Public Speaking and Presentation
Materials of the Chester Youth Court Volunteers at Swarthmore College
By the end of the lesson plan, students will be able to deliver a polished Youth Court advocate
statement that incorporates the public speaking and presentation techniques ( eye-contact, enunciation, and confidence) as taught in the lesson.
I. Introductory Activity (15 minutes)
a. Show students a funny video clip of various public speakers that demonstrates
the strengths and styles of good persuasive public speaking: http://www.youtube.com/watch?v=d6wRkzCW5qI
b. Divide students into two groups and within these smaller groups and discuss:
- “What are some of the qualities of good public speaking?”
- “What are some of your personal goals and ways in which you want to improve your public speaking?”
a. Ask students to pick a partner and give them sample speeches, which they will read to
their partner while maintaining good eye-contact.
b. Pencil Activity: Have students then read the speech while biting a pencil or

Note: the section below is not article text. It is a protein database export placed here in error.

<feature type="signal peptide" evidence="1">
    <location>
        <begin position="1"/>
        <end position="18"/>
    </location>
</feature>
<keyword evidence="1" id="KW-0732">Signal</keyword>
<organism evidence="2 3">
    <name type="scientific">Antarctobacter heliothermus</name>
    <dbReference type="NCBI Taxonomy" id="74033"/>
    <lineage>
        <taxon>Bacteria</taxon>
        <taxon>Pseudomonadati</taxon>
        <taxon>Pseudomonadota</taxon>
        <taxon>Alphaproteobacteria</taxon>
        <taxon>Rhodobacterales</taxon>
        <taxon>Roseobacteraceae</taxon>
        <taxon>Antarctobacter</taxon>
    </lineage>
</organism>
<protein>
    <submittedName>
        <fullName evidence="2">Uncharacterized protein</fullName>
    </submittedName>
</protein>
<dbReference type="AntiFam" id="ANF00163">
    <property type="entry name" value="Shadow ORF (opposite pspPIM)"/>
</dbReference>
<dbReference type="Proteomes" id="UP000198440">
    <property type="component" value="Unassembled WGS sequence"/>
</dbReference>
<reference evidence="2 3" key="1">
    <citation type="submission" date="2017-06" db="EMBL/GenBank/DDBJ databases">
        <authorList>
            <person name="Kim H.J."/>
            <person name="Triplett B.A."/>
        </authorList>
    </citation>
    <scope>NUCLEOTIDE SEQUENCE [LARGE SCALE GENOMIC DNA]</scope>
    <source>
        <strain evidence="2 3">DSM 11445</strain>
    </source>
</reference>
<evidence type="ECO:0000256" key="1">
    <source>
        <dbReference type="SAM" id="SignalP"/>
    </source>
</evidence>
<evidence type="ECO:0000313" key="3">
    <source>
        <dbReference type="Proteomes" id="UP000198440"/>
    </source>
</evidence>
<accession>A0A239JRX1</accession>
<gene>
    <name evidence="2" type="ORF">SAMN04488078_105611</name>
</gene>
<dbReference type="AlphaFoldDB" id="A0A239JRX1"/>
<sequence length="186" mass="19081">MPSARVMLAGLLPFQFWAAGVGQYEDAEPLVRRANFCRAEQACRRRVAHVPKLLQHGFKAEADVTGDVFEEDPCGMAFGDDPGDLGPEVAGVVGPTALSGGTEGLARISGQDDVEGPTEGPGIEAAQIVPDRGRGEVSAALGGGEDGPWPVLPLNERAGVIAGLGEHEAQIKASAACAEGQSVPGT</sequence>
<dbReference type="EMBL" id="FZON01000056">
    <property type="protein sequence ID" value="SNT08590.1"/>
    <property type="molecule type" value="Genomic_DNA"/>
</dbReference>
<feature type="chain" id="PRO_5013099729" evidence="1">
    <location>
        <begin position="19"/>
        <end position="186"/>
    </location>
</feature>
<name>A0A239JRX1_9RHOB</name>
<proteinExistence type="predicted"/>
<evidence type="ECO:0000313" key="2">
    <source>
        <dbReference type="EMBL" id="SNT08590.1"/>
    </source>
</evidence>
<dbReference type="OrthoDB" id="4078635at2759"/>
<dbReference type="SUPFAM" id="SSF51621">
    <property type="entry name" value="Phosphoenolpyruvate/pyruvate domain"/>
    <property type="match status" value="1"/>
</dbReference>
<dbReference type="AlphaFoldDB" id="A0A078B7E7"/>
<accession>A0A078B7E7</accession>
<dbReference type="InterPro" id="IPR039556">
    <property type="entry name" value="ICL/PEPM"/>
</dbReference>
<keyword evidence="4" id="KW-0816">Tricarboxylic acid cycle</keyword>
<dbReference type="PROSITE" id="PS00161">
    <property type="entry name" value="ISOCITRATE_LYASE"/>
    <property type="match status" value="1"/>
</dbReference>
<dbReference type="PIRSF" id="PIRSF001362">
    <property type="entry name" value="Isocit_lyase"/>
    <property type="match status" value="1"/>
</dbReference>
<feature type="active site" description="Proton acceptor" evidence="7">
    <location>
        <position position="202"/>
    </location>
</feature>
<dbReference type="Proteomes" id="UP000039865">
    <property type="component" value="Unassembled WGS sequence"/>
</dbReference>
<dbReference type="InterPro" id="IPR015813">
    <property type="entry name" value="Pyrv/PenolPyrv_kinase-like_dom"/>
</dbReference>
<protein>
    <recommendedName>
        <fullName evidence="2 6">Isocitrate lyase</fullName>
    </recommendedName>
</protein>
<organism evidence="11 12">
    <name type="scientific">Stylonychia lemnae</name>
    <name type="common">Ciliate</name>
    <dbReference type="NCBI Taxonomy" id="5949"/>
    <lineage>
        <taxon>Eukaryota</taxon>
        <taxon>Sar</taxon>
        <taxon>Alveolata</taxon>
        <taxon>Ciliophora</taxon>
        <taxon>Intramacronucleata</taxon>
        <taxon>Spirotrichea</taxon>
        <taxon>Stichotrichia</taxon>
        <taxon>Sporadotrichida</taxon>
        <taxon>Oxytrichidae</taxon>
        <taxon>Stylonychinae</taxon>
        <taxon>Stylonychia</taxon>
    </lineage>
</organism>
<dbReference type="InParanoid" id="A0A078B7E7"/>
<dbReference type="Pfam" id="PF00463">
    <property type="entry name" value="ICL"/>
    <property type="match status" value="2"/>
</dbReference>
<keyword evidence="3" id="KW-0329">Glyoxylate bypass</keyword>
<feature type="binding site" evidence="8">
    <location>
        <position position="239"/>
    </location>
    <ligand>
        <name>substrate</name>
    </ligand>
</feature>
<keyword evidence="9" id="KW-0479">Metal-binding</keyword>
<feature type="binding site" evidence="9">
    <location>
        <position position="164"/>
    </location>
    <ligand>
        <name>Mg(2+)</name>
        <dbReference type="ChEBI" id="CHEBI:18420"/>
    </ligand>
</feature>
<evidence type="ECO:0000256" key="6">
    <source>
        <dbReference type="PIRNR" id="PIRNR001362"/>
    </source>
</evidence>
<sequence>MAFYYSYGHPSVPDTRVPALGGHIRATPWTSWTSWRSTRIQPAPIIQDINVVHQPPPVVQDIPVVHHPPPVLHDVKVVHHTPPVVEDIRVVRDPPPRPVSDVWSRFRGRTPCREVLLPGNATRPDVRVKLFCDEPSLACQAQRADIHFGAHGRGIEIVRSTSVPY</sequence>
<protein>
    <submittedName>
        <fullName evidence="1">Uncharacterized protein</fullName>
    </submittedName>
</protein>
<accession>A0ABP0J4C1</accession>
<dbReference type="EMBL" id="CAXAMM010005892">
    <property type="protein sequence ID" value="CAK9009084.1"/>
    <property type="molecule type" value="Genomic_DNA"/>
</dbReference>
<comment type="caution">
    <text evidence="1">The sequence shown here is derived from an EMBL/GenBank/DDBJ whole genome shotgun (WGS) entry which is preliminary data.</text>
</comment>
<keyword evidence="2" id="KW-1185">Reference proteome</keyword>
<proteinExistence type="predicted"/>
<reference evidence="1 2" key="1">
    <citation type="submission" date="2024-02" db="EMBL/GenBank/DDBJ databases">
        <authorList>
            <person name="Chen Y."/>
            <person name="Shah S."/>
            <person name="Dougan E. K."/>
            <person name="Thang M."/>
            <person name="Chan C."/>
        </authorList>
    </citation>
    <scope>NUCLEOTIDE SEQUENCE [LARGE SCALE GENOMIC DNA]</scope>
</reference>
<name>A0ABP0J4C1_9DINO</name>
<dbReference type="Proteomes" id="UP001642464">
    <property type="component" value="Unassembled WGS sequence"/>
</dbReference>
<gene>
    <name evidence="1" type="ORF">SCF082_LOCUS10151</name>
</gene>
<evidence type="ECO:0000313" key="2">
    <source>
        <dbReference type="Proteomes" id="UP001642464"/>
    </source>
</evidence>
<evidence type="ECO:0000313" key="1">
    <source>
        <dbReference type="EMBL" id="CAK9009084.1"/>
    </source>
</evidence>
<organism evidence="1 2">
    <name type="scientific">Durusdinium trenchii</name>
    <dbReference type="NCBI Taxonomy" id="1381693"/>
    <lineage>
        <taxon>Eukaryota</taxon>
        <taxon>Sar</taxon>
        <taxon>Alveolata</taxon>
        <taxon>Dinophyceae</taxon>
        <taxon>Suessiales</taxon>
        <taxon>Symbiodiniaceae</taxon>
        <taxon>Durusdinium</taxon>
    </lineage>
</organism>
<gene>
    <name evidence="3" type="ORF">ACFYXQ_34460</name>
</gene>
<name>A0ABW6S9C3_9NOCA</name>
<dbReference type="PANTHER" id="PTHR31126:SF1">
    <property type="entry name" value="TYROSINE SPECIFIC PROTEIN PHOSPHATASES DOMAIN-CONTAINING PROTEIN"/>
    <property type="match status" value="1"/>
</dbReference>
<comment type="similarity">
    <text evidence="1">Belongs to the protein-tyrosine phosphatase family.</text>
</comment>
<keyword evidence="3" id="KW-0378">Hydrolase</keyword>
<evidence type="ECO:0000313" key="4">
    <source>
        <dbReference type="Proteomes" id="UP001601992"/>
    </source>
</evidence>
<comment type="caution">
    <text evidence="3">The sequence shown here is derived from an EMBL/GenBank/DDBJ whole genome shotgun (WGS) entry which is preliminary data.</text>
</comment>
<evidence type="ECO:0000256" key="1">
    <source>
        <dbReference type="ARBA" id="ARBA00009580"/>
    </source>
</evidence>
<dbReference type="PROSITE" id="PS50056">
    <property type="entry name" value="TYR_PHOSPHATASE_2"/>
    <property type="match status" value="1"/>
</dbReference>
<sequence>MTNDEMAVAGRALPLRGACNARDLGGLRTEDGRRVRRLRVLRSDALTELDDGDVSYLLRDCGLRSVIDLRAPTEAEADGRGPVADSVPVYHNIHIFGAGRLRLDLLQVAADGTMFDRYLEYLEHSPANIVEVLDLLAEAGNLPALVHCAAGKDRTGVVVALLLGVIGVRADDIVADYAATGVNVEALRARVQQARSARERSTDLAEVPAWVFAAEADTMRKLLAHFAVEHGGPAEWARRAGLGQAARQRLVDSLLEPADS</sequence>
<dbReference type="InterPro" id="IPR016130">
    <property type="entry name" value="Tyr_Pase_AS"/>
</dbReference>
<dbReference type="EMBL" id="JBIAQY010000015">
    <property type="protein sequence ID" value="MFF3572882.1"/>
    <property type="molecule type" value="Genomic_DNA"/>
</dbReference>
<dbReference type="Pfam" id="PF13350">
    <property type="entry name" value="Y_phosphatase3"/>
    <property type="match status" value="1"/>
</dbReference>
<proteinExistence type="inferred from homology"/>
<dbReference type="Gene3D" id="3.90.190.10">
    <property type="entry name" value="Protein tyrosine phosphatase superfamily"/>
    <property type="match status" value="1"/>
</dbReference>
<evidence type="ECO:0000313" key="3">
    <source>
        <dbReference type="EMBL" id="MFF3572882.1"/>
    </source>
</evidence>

pen to improve their enunciation.
III. Presentation and Delivery of the Youth Advocate Speech (20-30 minutes)
a. Have two college students present the same Youth Advocate Speech. One will speak, exemplifying some of the presentation mistakes that have been discussed previously during class. The other will present the speech with confidence, good enunciation, eye contact, and overall strong delivery.
b. Ask the students, “What are the differences between the two speeches?”
c. If there is time, break the students up into two groups again and have them each take turns
delivering a pre-prepared Youth Advocate statement to their group.
IV. Conclusion (5 minutes)
a. As a “ticket out," students will, in the large group, volunteer aspects of
good public speaking and explain why these aspects are important.
Download the lesson plan here.